Monday, 03 December 2012
A Friend Passed Away
By Chuck Nyren of Advertising to Baby Boomers. This story was written before the November election.
He was 90 years old, the patriarch of a large family of many generations. Recently, he’d become a great-great-grandfather.
He fought in WWII, was instrumental in developing commercial ground-to-air radio communications through the years, built a house from the ground up and sharpened my lawnmower blades.
In death, he was home and surrounded by family.
Two weeks before he passed, he visited his doctor accompanied by his wife, a daughter and yours truly. I didn’t go into the doctor’s office but when they were finished, I drove him home. His wife and daughter were in another car heading to the pharmacy.
“So what did the doctor say?” I said.
“I’m going to live until I die, or sooner.”
We chatted about a few other things and I helped him into his house. It was a slow walk with a walker.
Later on I found out what the doctor had actually said. “It would be a lot easier for you and everybody else if you had dementia or Alzheimer’s but your mind is sharp. If I try to fix your heart, you’ll probably have kidney failure. If I try to fix your kidneys, you’ll probably have a heart attack. I am putting you in touch with hospice.”
While reading the above, you might think that the doctor was a bit blunt. But he wasn’t. He was truthful. He’d been my friend’s doctor for many years.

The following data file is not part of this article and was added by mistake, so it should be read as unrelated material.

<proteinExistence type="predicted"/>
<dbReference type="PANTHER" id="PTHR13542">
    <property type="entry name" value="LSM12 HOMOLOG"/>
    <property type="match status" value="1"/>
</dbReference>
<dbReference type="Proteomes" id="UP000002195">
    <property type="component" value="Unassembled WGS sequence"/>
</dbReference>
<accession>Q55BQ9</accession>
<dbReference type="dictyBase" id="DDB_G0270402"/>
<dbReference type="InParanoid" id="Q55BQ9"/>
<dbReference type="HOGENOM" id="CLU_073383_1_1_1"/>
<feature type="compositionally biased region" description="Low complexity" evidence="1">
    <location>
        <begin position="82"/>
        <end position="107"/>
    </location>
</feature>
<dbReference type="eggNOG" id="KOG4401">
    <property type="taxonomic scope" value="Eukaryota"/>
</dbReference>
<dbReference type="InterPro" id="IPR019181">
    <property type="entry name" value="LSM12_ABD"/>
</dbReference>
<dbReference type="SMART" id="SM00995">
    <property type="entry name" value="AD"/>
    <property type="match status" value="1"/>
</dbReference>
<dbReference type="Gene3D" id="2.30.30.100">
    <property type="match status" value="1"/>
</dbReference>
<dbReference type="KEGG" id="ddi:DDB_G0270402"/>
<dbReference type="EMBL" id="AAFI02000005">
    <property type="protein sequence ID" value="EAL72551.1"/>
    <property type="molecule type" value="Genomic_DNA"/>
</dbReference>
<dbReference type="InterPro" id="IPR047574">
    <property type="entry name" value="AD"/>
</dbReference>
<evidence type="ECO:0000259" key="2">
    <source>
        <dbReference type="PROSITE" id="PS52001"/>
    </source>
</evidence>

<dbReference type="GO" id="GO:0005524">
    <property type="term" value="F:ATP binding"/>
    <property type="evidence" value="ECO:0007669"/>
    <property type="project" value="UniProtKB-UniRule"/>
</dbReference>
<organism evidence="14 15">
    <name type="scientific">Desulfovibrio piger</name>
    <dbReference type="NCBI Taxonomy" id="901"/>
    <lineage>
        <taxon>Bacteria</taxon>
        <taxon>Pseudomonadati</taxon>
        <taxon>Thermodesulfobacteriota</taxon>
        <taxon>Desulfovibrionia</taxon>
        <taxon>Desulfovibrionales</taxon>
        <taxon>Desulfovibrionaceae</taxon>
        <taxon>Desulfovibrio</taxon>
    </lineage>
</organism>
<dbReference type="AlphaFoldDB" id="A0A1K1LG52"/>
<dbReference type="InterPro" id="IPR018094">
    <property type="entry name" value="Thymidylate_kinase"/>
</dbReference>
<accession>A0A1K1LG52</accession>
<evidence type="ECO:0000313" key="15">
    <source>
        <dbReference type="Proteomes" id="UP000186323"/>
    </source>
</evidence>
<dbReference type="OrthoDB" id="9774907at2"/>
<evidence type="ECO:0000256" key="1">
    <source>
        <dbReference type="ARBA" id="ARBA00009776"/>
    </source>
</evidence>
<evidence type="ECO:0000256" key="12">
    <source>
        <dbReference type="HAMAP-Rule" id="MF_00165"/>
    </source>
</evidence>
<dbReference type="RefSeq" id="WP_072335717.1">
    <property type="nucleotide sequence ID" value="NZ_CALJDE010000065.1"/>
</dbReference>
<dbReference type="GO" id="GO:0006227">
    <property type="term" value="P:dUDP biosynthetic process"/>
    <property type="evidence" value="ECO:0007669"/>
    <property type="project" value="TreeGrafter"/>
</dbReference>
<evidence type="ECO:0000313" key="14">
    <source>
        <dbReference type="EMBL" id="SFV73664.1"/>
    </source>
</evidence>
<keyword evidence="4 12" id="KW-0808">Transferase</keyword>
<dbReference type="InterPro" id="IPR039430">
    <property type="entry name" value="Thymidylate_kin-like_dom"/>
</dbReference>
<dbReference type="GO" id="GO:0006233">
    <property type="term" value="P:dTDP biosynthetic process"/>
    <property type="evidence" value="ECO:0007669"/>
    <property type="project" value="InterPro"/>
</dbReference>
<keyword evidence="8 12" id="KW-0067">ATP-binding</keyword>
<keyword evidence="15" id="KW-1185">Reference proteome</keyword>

I won’t pretend to know what was going through my friend’s mind during his last few weeks but it appeared to me that he was striving to keep chin up, for himself and everybody else.
He gently joked around when having enough energy to do so – knowing his family was worried, heartbroken and going through as much hell as he was. One day he was in his living room chair and wanted his feet on the ottoman. He needed help. A granddaughter rushed over and kneeled down. “Tell me if I hurt you, Grandpa,” she said.
He immediately began screaming, “Ouch! Ouch!” even before she touched him.
A few days later, he was in a rented hospital bed, for good. Hospice folks popped in now and then. He was cared for by his wife mostly, with help from his daughters.
We knew it was ending when his mind began to drift. There were hallucinations and nonsensical talk – not something anybody was used to from him.
What made it more confusing for everybody was that he would slip in and out of these hallucinations and would just as often be surprisingly lucid. Often it was hard to tell which was which from one moment to the next.
I’d love to play loose with the facts and say “his last words were” – but actually the following episode happened the day before he died.
He wanted to get out of bed. Of course, he couldn’t. “I want to get out of bed! Help me get out of bed!” Exasperated, he quietly said, “If you don’t help me, I’ll vote Republican.”
Goodbye, my friend.
[INVITATION: All elders, 50 and older, are welcome to submit stories for this blog. They can be fiction, non-fiction, poetry, memoir, etc. Please read instructions for submitting.]